Music and Politics
The war on terror thrives on pantomime demons, created and maintained by political opportunism, convenient stereotype and uncritical celebrity scholarship.
Pantomime is a theatrical form that has come to rule our everyday lives as terror. In the early years of the 21st century, a dissembling political demonology has sometimes placed otherwise merely lyrical musicians in a volatile predicament. The discussion here is of Fun-da-Mental's Aki Nawaz portrayed as a 'suicide rapper', Asian Dub Foundation striking poses from the street in support of youth in Paris and Algiers, and M.I.A., born free fighting immigration crackdown with atrocity video.
Along the way, bus bombs, comedy circuits, critical theory, Arabian Nights, Bradley Wiggins, Dinarzade, Karl Marx, Paris boulevards, Molotov, Mao, the Eiffel Tower, reserve armies, lists, Richard Wagner, Samina Malik, Slavoj Žižek, Freudian slips, red-heads, Guantanamo. The book offers some sharp critiques of our contemporary complacency, and the failures of theory as more than ten years of war on terror turns anxiety at home and drone-strike assassinations abroad into a normal everyday. This pantomime is a terror story told over and over to distract from the workings of a despotic power. The need for an adequate (winning) counter-narrative was never more clear.
REVIEWS & ENDORSEMENTS
- If you’re of the opinion that music and politics should generally keep the fuck out
of each other’s way, then Pantomime Terror will be a tough sell. But author John Hutnyk’s polemic is rational, convincing and supported by relentless, tirelessly researched cross-referencing, so consider us sold. ~ Record Collector UK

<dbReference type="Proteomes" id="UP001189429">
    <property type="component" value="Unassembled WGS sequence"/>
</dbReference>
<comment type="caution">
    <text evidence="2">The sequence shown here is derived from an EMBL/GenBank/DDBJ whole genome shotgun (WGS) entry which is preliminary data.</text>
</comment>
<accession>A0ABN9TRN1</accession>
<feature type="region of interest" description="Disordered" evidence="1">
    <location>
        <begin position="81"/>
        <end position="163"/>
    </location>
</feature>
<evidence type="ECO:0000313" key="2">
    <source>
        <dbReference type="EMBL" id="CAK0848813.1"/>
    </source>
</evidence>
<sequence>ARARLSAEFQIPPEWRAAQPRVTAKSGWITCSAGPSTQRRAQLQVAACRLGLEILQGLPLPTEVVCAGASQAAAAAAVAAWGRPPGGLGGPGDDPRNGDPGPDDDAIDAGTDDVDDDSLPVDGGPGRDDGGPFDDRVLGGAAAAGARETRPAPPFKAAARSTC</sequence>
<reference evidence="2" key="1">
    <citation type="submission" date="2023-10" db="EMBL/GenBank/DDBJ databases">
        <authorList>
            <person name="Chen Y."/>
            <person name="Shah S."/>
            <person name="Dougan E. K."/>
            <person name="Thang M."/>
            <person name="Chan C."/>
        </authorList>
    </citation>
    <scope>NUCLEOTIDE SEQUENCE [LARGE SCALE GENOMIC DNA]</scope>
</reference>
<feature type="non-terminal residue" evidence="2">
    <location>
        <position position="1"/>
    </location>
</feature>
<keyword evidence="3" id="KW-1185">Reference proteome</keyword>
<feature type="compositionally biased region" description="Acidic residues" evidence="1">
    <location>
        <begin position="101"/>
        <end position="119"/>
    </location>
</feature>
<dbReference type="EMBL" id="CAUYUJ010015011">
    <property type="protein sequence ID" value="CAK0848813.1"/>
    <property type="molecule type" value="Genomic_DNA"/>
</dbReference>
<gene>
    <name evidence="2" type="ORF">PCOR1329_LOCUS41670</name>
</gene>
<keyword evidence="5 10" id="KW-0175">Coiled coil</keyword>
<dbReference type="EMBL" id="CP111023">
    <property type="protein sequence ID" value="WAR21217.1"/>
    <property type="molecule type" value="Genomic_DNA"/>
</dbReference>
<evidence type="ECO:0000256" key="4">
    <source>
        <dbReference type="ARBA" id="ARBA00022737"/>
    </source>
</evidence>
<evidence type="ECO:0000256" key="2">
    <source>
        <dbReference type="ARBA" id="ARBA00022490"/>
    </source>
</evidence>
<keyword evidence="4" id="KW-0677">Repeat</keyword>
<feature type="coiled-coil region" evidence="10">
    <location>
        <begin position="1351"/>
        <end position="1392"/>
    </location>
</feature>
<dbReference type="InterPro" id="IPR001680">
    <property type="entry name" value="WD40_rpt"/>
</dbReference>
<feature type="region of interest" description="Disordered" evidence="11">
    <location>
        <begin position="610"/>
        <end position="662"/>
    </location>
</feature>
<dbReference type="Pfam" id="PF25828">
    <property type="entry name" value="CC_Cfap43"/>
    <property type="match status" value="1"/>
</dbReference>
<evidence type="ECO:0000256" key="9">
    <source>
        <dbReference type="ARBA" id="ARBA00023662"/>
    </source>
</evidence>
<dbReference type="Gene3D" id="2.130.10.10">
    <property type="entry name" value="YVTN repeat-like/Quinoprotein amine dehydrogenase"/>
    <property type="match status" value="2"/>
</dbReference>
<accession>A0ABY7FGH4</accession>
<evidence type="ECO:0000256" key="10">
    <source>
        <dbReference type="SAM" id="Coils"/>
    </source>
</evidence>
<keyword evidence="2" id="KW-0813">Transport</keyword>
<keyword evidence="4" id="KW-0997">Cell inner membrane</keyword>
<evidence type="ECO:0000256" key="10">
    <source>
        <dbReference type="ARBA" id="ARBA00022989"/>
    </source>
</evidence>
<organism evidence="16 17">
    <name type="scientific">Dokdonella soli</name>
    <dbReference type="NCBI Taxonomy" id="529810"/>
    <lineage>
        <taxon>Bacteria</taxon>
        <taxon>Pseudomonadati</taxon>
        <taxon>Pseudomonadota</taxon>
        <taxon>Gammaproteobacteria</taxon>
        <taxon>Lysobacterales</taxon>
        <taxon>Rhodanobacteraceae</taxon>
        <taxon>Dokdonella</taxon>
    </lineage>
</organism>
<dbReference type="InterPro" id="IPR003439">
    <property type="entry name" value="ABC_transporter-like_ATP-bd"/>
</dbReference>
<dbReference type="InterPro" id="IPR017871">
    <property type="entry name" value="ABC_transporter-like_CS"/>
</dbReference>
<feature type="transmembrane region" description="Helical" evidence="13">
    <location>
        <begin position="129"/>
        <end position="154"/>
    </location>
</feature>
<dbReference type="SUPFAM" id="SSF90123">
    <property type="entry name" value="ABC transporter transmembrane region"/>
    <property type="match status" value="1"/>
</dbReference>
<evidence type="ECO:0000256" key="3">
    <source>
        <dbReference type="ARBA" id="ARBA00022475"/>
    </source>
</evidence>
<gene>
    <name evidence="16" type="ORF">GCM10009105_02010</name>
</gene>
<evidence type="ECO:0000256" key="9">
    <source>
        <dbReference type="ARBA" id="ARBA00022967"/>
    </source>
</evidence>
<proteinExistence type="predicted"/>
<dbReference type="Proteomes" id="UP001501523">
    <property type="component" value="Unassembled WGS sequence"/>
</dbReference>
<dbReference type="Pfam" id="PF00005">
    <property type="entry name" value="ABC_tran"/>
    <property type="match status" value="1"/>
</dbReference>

- This book starts with the countless provocations that surround us in the ambient war on terror. However, rather than retreating into either loathsome self-pity or indignant self-righteousness, Hutnyk responds with the thumping provocation to think and get real! ~ Nikos Papastergiadis, University of Melbourne
- For two decades, Hutnyk's research on diasporic music and politics has been at the political and scholarly cutting edge. Moving from ADF and Fun-Da-Mental, to MIA and Wagner, his work is always contextualised with relevance and an unstinting anti-racist, anti-imperialist commitment. Here in the not-so-great British tradition of pantomime parody with its Molotov cocktail caricatures of hero(in)es, villains and sidekicks, Hutnyk urges us to look at how horror is accompanied by the ludic, and how the culture industry is reined into the post 9/11 war on terror: ‘the pantomime of politics, the theatre of power, the double-plays of deception’. War peculates through every cell and membrane in our numbed bodies, only to be resigned to the waste basket of disposable culture. With its cogent attack on what have become cultural icons, Pantomime Terror updates Adorno for this terror-saturated age - masterful in its sweep, engaging in its style and thought-provoking in its analysis. ~ Raminder Kaur, University of Sussex